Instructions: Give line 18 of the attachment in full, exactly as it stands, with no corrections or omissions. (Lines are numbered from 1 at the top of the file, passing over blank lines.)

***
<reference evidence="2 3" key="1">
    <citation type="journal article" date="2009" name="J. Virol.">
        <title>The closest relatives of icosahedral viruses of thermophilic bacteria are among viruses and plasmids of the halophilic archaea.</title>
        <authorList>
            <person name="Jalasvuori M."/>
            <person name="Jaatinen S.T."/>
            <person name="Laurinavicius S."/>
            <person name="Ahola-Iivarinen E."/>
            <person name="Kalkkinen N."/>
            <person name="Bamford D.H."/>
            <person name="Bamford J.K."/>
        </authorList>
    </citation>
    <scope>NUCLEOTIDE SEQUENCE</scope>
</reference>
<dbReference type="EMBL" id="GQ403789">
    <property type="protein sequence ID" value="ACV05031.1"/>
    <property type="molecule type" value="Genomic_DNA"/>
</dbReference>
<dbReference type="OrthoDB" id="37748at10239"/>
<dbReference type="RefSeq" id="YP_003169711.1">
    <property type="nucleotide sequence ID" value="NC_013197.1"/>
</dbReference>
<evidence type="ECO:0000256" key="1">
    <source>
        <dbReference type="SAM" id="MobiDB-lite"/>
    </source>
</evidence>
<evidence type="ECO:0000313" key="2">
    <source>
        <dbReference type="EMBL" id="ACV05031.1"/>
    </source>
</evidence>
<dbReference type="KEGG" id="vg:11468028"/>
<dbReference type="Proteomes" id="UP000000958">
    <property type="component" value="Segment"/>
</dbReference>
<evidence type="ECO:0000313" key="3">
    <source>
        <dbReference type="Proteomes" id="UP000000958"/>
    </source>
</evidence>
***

    <property type="molecule type" value="Genomic_DNA"/>